postsecondary education

Can Child Support Payments Continue Past 18?

Goldberg Jones Child Support, Featured Posts 8 Comments

In most cases in Washington, child support comes to an end when the child in question turns 18 years old or graduates from high school, whichever comes later. Circumstances do exist, however, where payments continue longer.

Age Of Majority And Child Support

When it comes to the Evergreen State, the age of majority is 18. This generally means that when your kids hit this milestone, they legally become adults and the government no longer considers them dependents.

They can vote, join the military, and all indulge in most of the things that, legally speaking, make them adults. In specific situations, however, they retain their dependent status.

The most common of these instances involve high school, postsecondary education, or a child with special needs.

Related Reading: What Is The Division Of Child Support?

Support Payments During High School

Probably the most common situation where support payments go past 18 is when the child is still in high school. For example, if your child turns 18 in February, they likely won’t graduate until the end of the school year, usually in June.

In Washington, parents pay child support until the child turns 18 or graduates high school, whichever occurs later. That “or” does a lot of work. The system intends to provide support as long as your child remains in school.

Related Reading: How Is Child Support Calculated?

Postsecondary Educational Support

Another common situation where Washington orders child support to continue is in the case of postsecondary education.

This covers an array of educational options, including community colleges and four-year universities.  Professional training, technical instruction, and vocational training designed to increase future employment prospects also fall into this category.

Petitioning For Postsecondary Support

Either parent can file for postsecondary support. However, you must file the petition prior to the child’s 18th birthday or high school graduation. Again, whichever happens later.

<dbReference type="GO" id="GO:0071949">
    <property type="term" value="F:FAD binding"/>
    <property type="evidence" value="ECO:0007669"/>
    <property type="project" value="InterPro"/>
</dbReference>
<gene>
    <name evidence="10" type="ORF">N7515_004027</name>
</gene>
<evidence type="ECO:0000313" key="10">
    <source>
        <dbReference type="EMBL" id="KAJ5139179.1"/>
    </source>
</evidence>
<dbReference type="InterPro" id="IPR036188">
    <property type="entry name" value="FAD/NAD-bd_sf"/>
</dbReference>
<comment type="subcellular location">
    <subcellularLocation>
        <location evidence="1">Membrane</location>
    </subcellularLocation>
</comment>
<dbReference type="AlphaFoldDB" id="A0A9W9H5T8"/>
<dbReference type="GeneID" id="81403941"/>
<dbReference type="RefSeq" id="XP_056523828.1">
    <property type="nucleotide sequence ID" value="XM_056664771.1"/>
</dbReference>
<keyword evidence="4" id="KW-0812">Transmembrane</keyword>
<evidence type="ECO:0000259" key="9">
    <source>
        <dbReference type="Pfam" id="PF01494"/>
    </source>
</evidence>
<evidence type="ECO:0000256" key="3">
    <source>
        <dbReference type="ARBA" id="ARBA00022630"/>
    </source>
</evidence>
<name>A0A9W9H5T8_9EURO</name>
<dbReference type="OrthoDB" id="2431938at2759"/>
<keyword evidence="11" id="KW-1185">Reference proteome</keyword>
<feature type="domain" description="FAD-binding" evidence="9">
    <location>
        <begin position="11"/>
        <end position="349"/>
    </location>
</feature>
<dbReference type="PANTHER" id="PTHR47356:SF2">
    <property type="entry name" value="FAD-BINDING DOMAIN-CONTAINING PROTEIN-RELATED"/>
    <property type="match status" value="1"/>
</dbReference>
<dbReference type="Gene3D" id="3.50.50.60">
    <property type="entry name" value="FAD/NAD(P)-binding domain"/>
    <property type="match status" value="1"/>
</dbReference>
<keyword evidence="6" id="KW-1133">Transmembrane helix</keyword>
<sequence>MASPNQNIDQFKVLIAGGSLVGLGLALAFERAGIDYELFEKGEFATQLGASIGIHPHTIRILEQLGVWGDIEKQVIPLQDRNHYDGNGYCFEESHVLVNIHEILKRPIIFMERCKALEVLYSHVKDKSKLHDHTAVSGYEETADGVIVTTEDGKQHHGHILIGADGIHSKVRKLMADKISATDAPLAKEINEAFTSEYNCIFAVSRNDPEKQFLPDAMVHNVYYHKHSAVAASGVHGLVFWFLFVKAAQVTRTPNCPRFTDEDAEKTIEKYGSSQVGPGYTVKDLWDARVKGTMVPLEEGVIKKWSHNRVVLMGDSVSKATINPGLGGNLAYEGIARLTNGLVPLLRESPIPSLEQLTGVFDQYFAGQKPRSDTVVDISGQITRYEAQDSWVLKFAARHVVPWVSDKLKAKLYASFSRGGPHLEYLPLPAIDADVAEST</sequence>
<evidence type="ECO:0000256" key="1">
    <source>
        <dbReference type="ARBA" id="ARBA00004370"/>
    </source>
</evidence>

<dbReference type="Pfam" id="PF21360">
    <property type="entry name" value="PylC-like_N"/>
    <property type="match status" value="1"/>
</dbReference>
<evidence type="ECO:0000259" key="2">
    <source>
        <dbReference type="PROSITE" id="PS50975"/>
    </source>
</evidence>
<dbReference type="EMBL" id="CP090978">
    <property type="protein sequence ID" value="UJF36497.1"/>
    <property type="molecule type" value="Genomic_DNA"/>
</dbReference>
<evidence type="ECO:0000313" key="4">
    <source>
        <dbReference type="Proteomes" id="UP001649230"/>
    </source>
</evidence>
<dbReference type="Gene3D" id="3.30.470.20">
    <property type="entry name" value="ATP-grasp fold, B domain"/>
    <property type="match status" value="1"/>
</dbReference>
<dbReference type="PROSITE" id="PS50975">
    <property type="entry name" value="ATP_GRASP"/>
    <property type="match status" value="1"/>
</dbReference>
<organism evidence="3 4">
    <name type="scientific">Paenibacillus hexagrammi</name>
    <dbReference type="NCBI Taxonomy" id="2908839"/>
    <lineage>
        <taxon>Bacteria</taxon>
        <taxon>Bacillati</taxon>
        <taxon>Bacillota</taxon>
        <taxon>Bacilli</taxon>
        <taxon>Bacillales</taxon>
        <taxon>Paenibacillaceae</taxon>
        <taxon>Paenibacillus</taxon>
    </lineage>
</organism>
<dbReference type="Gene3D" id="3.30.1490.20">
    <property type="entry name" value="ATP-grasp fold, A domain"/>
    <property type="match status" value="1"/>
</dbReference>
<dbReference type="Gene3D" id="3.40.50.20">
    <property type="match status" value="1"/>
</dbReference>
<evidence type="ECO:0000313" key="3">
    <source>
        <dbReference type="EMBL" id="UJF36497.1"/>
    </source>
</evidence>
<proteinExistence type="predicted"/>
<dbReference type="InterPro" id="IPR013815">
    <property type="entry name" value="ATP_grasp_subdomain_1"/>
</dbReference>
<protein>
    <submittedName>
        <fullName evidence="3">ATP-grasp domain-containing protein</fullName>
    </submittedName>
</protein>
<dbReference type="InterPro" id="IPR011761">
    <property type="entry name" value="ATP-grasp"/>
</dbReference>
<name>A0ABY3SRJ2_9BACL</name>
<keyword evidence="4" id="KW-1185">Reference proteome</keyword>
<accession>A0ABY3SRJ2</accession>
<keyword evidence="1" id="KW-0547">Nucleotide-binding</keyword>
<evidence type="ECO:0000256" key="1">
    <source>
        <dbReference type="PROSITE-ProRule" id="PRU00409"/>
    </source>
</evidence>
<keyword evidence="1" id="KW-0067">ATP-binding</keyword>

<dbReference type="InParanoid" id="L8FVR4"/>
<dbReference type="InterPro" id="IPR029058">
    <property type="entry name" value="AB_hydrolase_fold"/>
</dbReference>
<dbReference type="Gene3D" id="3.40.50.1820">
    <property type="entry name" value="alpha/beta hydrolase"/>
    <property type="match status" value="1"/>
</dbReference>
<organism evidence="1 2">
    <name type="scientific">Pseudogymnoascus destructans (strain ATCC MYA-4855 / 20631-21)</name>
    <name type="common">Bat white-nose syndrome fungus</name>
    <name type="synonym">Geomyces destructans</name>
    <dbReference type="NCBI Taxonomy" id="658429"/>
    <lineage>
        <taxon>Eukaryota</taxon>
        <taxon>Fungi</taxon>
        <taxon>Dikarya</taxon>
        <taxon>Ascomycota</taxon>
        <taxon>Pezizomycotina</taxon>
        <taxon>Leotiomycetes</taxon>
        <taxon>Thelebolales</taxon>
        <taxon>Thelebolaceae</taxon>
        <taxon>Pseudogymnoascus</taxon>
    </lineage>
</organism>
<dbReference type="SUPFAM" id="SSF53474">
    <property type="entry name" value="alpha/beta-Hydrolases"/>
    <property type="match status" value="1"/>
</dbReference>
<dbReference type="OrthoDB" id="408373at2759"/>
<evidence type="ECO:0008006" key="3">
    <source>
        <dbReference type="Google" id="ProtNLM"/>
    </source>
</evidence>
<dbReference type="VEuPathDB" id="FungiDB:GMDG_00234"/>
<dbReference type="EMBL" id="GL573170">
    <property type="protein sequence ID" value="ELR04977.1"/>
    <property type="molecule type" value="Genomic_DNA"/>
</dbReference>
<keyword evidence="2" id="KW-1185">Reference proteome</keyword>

It’s also possible to address the topic of postsecondary support in the original child support order. If this is the case, the document includes a section outlining each parent’s obligation. In this situation, it’s already all laid out for you.

However, if you don’t address postsecondary support in your child support order, you have to revisit the issue later.

Related Reading: When And How Can I Modify My Support Payments?

Are You Required to Pay For Postsecondary Education?

Both students and parents feel the financial obligation for postsecondary support in Washington. Meeting this obligation becomes even more complex with divorced parents.

While a support order can account for postsecondary education, it’s not mandatory or automatic. You or your ex must do the leg work for this. Either when you first deal with child support, or further down the road, closer to when the child becomes a legal adult.

Related Reading: What is the Division of Child Support?

Legal Standards For Postsecondary Support

Laying out the legal standards, RCW 26.19.090 states:

“When considering whether to order support for postsecondary educational expenses, the court shall determine whether the child is in fact dependent and is relying upon the parents for the reasonable necessities of life.

“The court shall exercise its discretion when determining whether and for how long to award postsecondary educational support based upon consideration of factors that include but are not limited to the following:

    • “Age of the child;
    • the child’s needs;
    • the expectations of the parties for their children when the parents were together;
    • the child’s prospects,
    • desires,
    • aptitudes,
    • abilities or disabilities;
    • the nature of the postsecondary education sought;
    • the parents’ level of education,
    • standard of living,
    • current and future resources.
    • Also to be considered are the amount and type of support that the child would have been afforded if the parents had stayed together.”

Additionally, note that court-ordered postsecondary support can be automatically suspended if the student fails to comply with these conditions.

Except for specific circumstances, such as special needs, the court won’t order postsecondary educational support past the age of 23. After that, the child generally must fend for themselves.

Related Reading:

Verifying Postsecondary Support Payments

How do you know that your postsecondary support payments are truly going towards college tuition and other expenses?

The payer has the right to require proof of secondary payments. The payee must provide proof that these payments actually go towards education. Things like a registration confirmation or grade report typically count. Basically, it must be an official item. An Instagram post of your child hanging out at Husky Stadium probably won’t cut it.

Related Reading: Verifying Post-Secondary Support Payments

Special Needs And Continuing Support

There’s also a third situation where support continues past a child’s 18th birthday. In cases of special needs, the court often orders payments for a longer period.